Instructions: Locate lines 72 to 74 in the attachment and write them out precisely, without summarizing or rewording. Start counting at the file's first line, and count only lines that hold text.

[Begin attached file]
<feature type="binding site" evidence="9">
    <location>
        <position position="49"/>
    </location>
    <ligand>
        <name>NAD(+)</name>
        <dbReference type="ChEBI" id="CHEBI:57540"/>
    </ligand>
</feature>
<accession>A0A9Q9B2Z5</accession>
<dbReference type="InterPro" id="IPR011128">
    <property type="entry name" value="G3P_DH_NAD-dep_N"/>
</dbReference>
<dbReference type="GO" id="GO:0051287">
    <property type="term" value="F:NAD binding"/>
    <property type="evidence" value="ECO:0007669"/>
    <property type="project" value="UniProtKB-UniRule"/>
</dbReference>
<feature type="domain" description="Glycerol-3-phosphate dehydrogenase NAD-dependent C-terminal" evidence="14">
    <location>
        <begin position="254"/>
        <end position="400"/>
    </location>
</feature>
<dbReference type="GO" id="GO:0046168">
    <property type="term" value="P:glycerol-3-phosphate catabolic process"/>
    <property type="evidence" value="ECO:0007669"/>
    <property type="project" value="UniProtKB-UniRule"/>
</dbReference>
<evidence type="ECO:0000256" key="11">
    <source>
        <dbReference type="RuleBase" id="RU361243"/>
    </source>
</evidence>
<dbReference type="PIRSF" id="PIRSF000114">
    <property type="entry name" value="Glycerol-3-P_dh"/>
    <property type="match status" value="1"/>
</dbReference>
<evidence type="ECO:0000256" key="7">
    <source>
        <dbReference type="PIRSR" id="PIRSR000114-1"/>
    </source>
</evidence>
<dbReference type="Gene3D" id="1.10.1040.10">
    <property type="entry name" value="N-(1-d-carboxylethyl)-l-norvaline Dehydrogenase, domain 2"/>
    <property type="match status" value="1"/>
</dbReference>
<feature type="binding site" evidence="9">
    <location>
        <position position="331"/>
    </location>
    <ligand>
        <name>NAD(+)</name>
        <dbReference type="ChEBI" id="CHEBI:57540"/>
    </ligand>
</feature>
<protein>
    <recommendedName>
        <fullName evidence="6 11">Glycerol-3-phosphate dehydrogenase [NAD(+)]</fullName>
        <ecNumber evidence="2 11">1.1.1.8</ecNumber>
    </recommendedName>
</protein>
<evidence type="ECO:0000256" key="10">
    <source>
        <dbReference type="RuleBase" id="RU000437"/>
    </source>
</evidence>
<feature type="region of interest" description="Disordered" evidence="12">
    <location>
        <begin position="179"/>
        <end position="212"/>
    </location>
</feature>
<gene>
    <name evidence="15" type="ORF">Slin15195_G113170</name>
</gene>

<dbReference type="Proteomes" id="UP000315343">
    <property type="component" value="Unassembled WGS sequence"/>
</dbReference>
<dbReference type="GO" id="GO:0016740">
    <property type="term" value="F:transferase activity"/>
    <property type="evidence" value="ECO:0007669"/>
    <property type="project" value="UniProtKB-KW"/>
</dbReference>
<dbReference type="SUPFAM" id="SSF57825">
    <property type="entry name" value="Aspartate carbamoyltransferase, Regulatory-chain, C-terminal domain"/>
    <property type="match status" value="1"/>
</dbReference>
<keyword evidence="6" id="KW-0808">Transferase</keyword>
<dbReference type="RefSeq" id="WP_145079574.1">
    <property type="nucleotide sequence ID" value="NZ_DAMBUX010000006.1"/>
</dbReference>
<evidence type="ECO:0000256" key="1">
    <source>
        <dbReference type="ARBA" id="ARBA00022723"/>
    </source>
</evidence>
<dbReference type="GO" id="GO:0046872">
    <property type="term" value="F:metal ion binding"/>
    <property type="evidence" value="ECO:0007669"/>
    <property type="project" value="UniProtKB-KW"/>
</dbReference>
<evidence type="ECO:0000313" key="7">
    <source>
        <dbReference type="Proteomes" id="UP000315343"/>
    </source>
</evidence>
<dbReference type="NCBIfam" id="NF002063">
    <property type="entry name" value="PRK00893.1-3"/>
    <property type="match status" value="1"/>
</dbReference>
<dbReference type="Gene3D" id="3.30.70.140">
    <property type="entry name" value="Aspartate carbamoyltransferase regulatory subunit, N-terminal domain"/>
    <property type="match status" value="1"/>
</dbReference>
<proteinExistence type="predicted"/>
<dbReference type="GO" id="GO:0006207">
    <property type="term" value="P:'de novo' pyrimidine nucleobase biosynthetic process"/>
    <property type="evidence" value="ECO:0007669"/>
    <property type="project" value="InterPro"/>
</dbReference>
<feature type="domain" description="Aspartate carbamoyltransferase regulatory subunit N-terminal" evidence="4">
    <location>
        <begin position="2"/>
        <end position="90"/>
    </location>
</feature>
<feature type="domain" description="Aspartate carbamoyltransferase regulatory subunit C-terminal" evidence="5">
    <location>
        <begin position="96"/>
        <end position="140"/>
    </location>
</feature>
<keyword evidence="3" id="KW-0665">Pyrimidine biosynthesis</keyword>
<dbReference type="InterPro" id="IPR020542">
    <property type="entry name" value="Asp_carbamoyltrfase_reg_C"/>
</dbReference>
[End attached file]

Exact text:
    </location>
</feature>
<gene>